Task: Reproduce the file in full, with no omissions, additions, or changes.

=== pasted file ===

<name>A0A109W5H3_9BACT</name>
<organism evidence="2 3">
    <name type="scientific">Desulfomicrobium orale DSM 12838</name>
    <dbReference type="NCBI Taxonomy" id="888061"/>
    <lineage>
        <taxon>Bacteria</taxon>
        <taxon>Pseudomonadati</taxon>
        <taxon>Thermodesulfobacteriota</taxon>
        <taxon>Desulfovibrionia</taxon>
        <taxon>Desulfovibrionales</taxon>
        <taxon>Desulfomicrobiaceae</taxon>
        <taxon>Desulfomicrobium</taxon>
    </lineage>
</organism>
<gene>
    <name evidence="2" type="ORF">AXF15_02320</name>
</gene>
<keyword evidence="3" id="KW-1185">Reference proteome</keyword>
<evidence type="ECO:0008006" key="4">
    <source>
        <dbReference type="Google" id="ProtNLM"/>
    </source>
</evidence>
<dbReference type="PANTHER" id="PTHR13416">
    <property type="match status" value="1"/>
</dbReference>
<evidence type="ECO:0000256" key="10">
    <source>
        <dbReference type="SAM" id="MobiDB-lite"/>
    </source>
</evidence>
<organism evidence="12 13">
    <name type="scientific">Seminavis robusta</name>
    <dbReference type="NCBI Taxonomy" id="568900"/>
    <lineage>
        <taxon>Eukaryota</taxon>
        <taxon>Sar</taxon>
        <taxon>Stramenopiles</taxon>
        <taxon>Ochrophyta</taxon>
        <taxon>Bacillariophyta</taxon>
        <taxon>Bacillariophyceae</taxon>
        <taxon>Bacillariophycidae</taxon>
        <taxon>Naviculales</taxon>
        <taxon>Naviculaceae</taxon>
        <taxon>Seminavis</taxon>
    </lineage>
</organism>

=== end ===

<name>A0A109W5H3_9BACT</name>
<organism evidence="2 3">
    <name type="scientific">Desulfomicrobium orale DSM 12838</name>
    <dbReference type="NCBI Taxonomy" id="888061"/>
    <lineage>
        <taxon>Bacteria</taxon>
        <taxon>Pseudomonadati</taxon>
        <taxon>Thermodesulfobacteriota</taxon>
        <taxon>Desulfovibrionia</taxon>
        <taxon>Desulfovibrionales</taxon>
        <taxon>Desulfomicrobiaceae</taxon>
        <taxon>Desulfomicrobium</taxon>
    </lineage>
</organism>
<gene>
    <name evidence="2" type="ORF">AXF15_02320</name>
</gene>
<keyword evidence="3" id="KW-1185">Reference proteome</keyword>
<evidence type="ECO:0008006" key="4">
    <source>
        <dbReference type="Google" id="ProtNLM"/>
    </source>
</evidence>
<dbReference type="PANTHER" id="PTHR13416">
    <property type="match status" value="1"/>
</dbReference>
<evidence type="ECO:0000256" key="10">
    <source>
        <dbReference type="SAM" id="MobiDB-lite"/>
    </source>
</evidence>
<organism evidence="12 13">
    <name type="scientific">Seminavis robusta</name>
    <dbReference type="NCBI Taxonomy" id="568900"/>
    <lineage>
        <taxon>Eukaryota</taxon>
        <taxon>Sar</taxon>
        <taxon>Stramenopiles</taxon>
        <taxon>Ochrophyta</taxon>
        <taxon>Bacillariophyta</taxon>
        <taxon>Bacillariophyceae</taxon>
        <taxon>Bacillariophycidae</taxon>
        <taxon>Naviculales</taxon>
        <taxon>Naviculaceae</taxon>
        <taxon>Seminavis</taxon>
    </lineage>
</organism>